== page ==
Since the Middle Ages, the fox has accumulated different images, more or less positive according to the times and cultures.
Even though the brand that was most symbolized by this animal is squeezing it out of its logo, it's time to look into this hairy quadruped.
What message does a fox send in a logo?
Since The Roman de Renart fable, impossible to forget: the fox is an intelligent and cunning animal. Sometimes too much: he would not hesitate to use deceit, to manipulate people ...
Among the Scandinavians, he would even be associated with Loki, god changing and deceptive if any. In short, his behavior would succeed, but would not always be well seen by those around him. At least, in Europe.
Indeed, this vision a little critical of the animal is not shared by all cultures: on the other side of the Atlantic, he is an avenging hero (the famous Zorro).
As for Japanese kitsune, if they also master the art of metamorphosis, their ambivalence is questionable: they can just as well be benevolent as malicious.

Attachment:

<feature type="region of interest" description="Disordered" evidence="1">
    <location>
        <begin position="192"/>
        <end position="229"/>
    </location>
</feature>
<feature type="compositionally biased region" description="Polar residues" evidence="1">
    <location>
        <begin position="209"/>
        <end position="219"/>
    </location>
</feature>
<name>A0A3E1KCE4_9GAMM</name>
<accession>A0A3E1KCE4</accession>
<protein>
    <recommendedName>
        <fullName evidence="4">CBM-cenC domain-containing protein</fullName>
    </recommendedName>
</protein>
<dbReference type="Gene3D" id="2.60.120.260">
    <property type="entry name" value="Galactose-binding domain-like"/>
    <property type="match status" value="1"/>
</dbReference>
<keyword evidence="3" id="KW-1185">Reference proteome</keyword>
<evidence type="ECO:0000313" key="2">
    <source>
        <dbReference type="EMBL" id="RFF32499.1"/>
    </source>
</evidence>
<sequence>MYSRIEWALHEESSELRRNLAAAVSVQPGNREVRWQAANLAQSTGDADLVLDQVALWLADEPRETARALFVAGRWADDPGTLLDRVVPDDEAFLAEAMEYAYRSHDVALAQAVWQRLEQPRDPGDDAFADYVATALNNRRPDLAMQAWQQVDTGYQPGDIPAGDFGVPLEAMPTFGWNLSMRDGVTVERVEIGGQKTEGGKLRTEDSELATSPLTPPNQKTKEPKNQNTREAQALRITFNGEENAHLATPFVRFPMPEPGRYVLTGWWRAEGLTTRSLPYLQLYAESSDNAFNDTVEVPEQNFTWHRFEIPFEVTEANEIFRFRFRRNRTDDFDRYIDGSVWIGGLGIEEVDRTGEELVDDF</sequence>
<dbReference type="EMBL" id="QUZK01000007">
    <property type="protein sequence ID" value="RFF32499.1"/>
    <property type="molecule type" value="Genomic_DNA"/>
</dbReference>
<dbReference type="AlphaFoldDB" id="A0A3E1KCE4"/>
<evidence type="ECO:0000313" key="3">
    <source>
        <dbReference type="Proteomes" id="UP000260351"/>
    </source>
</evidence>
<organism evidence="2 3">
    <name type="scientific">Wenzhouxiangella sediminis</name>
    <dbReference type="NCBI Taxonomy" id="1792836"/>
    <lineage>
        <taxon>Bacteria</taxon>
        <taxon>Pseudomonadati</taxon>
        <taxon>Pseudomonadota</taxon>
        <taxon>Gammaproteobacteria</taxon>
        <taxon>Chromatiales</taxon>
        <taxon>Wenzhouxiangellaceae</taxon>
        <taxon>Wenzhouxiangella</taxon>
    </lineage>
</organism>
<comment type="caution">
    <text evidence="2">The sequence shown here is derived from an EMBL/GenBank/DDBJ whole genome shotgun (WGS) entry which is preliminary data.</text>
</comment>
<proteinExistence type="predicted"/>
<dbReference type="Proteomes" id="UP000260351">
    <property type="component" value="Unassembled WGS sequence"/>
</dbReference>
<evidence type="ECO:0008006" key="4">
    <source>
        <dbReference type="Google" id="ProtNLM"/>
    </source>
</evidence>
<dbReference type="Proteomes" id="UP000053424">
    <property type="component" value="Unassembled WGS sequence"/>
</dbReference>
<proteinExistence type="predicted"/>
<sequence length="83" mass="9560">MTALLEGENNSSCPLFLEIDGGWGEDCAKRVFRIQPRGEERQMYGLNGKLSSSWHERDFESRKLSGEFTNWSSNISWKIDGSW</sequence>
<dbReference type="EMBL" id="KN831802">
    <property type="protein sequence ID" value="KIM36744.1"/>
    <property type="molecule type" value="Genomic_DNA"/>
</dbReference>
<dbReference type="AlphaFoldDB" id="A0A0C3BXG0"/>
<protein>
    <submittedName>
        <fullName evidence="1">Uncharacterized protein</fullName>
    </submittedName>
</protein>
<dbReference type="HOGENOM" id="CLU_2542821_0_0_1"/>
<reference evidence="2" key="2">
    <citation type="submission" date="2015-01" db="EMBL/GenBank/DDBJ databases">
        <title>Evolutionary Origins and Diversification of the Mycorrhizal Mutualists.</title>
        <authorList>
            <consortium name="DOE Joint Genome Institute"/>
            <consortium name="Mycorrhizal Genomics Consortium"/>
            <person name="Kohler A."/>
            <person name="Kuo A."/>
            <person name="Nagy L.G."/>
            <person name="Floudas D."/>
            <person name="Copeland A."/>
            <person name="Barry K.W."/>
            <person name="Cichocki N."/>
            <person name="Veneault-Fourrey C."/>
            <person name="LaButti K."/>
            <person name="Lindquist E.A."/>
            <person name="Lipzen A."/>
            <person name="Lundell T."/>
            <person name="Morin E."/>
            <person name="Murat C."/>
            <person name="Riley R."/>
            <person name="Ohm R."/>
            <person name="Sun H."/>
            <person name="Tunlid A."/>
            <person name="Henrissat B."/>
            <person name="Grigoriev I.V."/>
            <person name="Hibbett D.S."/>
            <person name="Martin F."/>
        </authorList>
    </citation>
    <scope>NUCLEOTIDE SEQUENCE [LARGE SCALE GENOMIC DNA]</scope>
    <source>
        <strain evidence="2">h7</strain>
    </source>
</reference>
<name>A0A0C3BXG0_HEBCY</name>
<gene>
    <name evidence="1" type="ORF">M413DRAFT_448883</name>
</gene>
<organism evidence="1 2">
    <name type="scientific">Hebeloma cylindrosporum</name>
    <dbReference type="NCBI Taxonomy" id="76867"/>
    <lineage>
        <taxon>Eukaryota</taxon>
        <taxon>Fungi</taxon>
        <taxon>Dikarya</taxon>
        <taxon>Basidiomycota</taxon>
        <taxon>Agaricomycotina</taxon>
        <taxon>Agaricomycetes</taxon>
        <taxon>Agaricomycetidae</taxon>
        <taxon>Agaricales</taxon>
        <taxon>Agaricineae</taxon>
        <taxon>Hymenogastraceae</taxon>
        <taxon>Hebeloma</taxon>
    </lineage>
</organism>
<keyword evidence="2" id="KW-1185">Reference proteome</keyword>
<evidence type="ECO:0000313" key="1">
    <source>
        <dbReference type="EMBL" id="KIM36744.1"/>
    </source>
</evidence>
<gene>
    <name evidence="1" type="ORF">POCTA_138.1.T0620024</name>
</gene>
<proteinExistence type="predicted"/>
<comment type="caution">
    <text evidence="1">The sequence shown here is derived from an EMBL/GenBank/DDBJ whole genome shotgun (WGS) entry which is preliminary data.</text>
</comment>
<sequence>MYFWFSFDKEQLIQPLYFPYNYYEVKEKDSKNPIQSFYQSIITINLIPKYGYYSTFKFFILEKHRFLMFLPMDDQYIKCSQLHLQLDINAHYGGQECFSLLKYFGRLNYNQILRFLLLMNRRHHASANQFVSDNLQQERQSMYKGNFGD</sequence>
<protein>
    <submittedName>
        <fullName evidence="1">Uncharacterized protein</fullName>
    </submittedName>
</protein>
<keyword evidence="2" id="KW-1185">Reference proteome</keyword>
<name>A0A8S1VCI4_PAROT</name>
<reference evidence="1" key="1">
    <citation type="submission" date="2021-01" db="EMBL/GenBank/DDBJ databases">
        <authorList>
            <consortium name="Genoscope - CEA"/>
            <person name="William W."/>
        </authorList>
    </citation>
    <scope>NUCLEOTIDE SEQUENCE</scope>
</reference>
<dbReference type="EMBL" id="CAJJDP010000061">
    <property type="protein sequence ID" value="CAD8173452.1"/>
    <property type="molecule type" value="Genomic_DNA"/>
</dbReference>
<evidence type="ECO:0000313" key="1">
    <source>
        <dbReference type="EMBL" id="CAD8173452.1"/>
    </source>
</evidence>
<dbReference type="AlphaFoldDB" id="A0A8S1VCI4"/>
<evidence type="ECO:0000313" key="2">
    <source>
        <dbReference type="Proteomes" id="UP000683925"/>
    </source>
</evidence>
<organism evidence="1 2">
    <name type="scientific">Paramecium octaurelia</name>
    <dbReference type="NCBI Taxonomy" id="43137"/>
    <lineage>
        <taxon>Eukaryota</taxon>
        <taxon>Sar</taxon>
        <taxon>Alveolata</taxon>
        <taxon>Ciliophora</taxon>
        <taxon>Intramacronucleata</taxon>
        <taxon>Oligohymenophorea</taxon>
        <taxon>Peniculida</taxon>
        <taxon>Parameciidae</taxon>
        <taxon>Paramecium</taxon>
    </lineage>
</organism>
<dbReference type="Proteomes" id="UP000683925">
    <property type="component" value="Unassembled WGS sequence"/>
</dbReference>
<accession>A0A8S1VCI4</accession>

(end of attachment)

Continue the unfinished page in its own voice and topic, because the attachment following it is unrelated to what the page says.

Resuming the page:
This positioning probably explains why, for a long time, the fox was not used too much in the Brands logos in our countries. A decision that is changing.
Would the fox become popular?
For some time, the fox has become more and more present, whether in textile graphics or in decorative objects.
Its orange color conveys a certain dynamism, an energy that is very easy to make cute by accentuating the natural smile of the animal.
Does seeing it appear on washable diapers or children's backpacks mean that it has to be included in a logo? In some cases, it is the choice that some companies make.
In Angers, the regional branch of the French Tech (whose logo is a rooster) has opted for a fox, it even declined in different poles: FoxInTheCity, FarmFox, DoctorFox and RoboFox.
The highly stylized appearance of the fox thus serves their many purposes, while transmitting an idea of a researcher's head.
La brasserie du renard ("Fox brewery", a French company) pushes the game until baptize some of their